Hi,

I'm Dave and I'm building my first bowtop. I had this tandem axle trailer custom built. It's 6 x 12 with 3500lbs axles. 15" rims/tires with brakes on BOTH axles. I'm towing it with my 1990 Mercedes 560SEL.

Thanks for posting your build.

And I enjoy reading everyones questions. I have a good friend in Peru IN who has built 2 bowtops. I'm thankful I have his to examine.

My question how does one seal T & G so it doesn't leak? Or has not anyone had a problem with it?

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jchuckjohns1 month ago

I'm about 12 years out from retirement and something like this seems like a perfect solution for a low cost traveling home. Have you actually put some miles on one of these? I'm thinking cross country distances. How'd it hold up? What kind of maintenance was involved? Inquiring minds need to know! ;)

paleotool (author)  jchuckjohns1 month ago
Well, if you build well it should last a long time. My vardo has about 20,000 miles now. Most of the maintenance has been to the paint.
sirBart2 months ago

Oh! oh! I have a question!

I'm raising the walls on mine now, and I'd like to make sure the end walls will provide enough stability to make sure the side walls stay in place. I'm worried about the door, and how to transfer stress from one side to the other. It doesn't look as though there is any one piece of wood that goes from one side of the wagon to the other at the top of the back wall. Do you have a plywood brace on the inside above the door? Or does the roof take up the stress?

You are right about the bed -- the structure added by that should help a lot with stabilizing the side walls.

sirBart sirBart2 months ago

I just saw that one of your photos has a view of the inside of the door, and there is no bracing there, but you have the thinnest sliver of one of the tongue-and-groove boards that makes it over the top to both of the oak side braces next to the door. The roof must be helping too.

paleotool (author)  sirBart2 months ago
Again, I think the outer arc of oak helps a lot. The purlins tie it all together, like a good oriental rug : )
paleotool (author)  sirBart2 months ago
There is an arc of oak outside at the top of the wall for rigidity and to provide screw space. There are hardwood verticals through-bolted to matching uprights on either side of the door. Here are a couple pics showing the uprights.
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hankyknot3 months ago

First off I have to say that this is truly beautiful but I have a question.

While I understand the reasons for the differing thicknesses of lumber I'd like to know why you chose the different species of wood. Is there a technical reason to choose spruce or oak or pine, was it an aesthetic choice or purely a case of what you had on hand that fit the design?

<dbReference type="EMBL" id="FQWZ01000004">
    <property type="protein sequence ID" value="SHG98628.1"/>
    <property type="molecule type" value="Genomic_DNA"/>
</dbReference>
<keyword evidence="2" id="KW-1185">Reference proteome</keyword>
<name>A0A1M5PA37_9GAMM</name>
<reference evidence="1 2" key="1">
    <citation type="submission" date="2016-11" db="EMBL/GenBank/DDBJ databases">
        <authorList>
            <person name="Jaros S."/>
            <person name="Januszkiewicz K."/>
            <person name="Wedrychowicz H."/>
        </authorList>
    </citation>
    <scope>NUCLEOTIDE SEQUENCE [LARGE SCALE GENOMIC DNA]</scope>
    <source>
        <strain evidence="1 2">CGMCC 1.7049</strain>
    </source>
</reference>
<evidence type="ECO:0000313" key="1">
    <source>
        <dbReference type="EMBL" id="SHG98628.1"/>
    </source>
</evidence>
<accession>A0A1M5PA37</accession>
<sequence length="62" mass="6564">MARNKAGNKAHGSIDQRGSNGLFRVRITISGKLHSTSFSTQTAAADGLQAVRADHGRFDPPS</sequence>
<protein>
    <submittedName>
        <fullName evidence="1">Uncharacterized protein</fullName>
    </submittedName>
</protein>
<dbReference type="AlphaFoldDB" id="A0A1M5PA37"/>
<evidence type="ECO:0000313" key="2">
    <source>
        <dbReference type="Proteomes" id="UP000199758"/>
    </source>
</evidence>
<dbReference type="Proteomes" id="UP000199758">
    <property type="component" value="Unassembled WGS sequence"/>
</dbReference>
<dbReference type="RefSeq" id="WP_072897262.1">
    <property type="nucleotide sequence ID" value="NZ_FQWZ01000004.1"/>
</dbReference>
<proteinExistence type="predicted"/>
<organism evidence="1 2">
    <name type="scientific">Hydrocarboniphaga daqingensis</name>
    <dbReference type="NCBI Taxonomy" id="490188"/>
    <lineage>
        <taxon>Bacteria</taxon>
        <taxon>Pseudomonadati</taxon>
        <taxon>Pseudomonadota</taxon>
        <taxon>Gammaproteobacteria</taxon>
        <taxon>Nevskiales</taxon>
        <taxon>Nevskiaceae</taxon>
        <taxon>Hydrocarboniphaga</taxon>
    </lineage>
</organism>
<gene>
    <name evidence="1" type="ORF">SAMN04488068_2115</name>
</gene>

paleotool (author)  hankyknot3 months ago
A little of both, but mostly about the right material for the use. Oak for flooring and hard structural corners. I used poplar for the purlins as that is a relatively hard wood but fairly light. Also, it is readily available and stable. Yellow pine is very strong but heavy so limited to end walls, etc.

So I finally stopped procrastinating, broke out the tools, picked up some lumber and started to build. As you can imagine this has prompted a few questions, one of which is "how do you attach the walls to the "ledge"?

I'm familiar with stick framing and having a base plate that you mount your uprights on before raising the wall into place but of course you didn't do it that way, at least not that I can see from the pictures. The end walls in your case are pretty straight forward as you can start running the uprights right up from the floor level but on the sides how do you start the wall?

Do you screw up through the ledge into the bottom piece and through the side of the post into the ledge or did you do something else?

I'm planning to insulate mine to get as much use out of it as possible, so could I use 2x3 pine on edge and frame it as I would a typical wall or will that be too heavy? And how do you know if its too heavy or not?

joabyjutsu2 months ago

Gostei muito! Vou começar a desenhar um, quem sabe algum dia construo. Muito obrigado pela postagem.

billbillt2 months ago

This is about the most wonderful project I have ever seen... Fantastic job!!...

gumby_kevbo3 months ago
Good job all around, and good starting with a commercial trailer. Too many trailers built with salvaged running gear from rear of a 1978 K car or whatever, then even if the next owner has a clue what it is, good luck finding a repair part in BFE. Real RV/trailer hardware is well standardized and available in any big city, or farm and ranch supply. If you decide this needs brakes, or a heavier axle, it is a bolt- on upgrade, not starting over.
paleotool (author)  gumby_kevbo3 months ago
Too right there! I've seen some folks who want to start with a rusty, no title, homebuilt trailer to put their little dream house on. Start with a good foundation and it should last long and be fixable forever.
sirBart3 months ago

I really have to hand it to you paleotool for coming up with a very nice design. I wavered on whether or not to build one, and finally decided to take the plunge. As with anything like this there are so many many variations, but I'm trying to stick with your overall idea and look. I almost feel like I'm ripping you off, but I suppose that would be the reason you shared! I'm up to the base box now, and I'm really liking the way it's looking. Thanks for posting all the info on your Gypsy Wagon.